Attorneys in general, and trademark attorneys in particular, have a reputation for heavy handedness. The traditional weapon of choice for these legal pugilist has been, and continues to be, ye olde cease and desist letter. A long, unnecessarily wordy letter sprinkled with “without authorization”‘s and “reserves all rights and remedies”‘s and other thinly veiled and not-so-thinly veiled threats of legal action. There are times when the traditional cease and desist letter is acceptable – Nay! – all but necessitated! But attorneys with an eye on their client’s business goals understand that there is no such thing as a one-size-fits-all enforcement communication. Indeed, the trademark tomes are jammed to the brim with tales of trademark owners whose actions have earned them the alleged label of a “trademark bully.”

But Bud Light’s recent dispute with a local Minneapolis brewery was just the opposite. Instead of creating a public relations nightmare, fanning the flames of “Big Beer” versus “Craft Beer,” Bud Light turned a trademark dispute into an advertising boon! The issue involved Bud Light’s newly adopted advertising tagline DILLY DILLY, which appeared in a Bud Light commercial earlier this year. Modist brewery chose to name its new Mosaic Double IPA “DILLY DILLY.” At the moment, the beer is still posted on the Modist Brewing website. The companies reached a friendly agreement and Bud Light even offered Modist two free tickets to the Super Bowl (which, coincidentally, will be in Minneapolis). And then, like a foam cherry on top, Bud Light hired an actor to visit the Modist taproom and “deliver” a cease and desist message from a scroll in medieval tongue. Modist plans to exhaust its current supply and then, if the beer is brewed again, use a different name. Even if the beer comes back as a new name, Modist will still have Ye Olde Scroll, which Modist has hung in its taproom.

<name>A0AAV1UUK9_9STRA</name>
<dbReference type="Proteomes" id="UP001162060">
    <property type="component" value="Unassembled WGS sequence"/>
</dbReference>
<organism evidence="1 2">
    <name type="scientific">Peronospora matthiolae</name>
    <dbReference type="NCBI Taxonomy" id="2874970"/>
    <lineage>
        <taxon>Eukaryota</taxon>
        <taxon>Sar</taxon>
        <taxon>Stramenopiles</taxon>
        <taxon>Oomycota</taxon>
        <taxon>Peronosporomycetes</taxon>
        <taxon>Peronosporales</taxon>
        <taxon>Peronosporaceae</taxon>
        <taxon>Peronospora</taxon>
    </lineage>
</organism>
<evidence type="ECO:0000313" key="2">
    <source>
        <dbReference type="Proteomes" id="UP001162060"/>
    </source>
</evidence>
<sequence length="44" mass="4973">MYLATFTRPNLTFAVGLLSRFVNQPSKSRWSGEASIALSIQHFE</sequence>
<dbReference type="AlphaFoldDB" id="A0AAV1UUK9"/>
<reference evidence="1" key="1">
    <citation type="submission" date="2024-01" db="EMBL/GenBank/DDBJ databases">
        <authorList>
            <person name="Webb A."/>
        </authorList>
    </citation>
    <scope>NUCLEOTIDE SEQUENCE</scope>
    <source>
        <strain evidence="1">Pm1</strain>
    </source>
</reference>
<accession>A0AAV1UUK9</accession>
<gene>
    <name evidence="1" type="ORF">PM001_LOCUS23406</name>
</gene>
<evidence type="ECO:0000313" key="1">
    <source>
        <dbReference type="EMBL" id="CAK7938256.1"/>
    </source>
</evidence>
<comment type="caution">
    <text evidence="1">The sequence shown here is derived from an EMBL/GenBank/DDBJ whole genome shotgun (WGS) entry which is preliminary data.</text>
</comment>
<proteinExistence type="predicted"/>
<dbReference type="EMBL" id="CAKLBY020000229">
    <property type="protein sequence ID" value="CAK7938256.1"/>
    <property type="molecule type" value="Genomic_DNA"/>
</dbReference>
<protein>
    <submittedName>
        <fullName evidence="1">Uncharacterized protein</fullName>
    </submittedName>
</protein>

In this instance, everyone seems to win. Bud Light received favorable press coverage throughout the country on the issue and put all other breweries on notice of its claimed rights in DILLY DILLY tagline. Modist received some great free publicity, two months ahead of the biggest sports party in the United States. I have to assume there will be more than just a handful of beer drinkers coming for Super Bowl festivities, wanting to go to the Dilly Dilly brewery and get a picture with Ye Olde Scroll.

Scrolls won’t be the next big thing in trademark enforcement. However, this is another example of how creative legal approaches can not only resolve a problem more efficiently, but end up creating other benefits for your business or clients. And with the number of breweries and beers expanding at an exponential rate the last few years, the industry will need to continue to find creative solutions to these problems. It’s great to see even the big players in the industry recognize this need.

  • Dan Kelly

    Tim,
    I’m glad you’re covering this. Two things:
    (1) Does anyone else find it strange that there is video of the message delivery that commences as the King’s Messenger is walking in the door? Methinks there was some pre-meditated cooperation on the part of Bud Light and Modist to make sure this got captured by video in its entirety for one or both parties’ benefit. Perhaps it was a secret camera by someone in cahoots with the King’s Messenger/Bud Light, but I find it somewhat suspicious.
    (2) This is obviously in the mold of the Stranger Things demand a few months ago to the Chicago pop-up bar. Given the publicity that these have generated for both the rights owner and the accused infringer, it seems like rights holders are now inadvertently incentivizing copycats to see if they, too, can grab fifteen minutes of fame, which is the exact opposite of what a rights holder generally wants.
    Don’t get me wrong, I’m all for cultivating civil C&D practices that keep us away from the over-the-top spittle-flecked lawyer letter, but I think the right answer is probably somewhere between these extremes.

    • Tim Sitzmann

      Dan, I agree, it had to have been pre-planned. The theater fan in me would have preferred a truly spontaneous messenger. But then it may not have been recorded, gone viral, and given Bud Light its favorable PR.

      On your second point, I had to delete some sentences from my post along those same lines. I was afraid of revealing the “stick in the mud” side of myself. But now that you’ve opened the door…. The stunt could encourage parties to take risks they might not otherwise take. Now the risk calculus includes the possibility of free publicity.

      The middle ground is the sweet spot: firm, but reasonable enforcement to avoid the need for the occasional “Hey We’re Friendly Sometimes” swing of the pendulum. And you can save the $6,000 on Super Bowl tickets.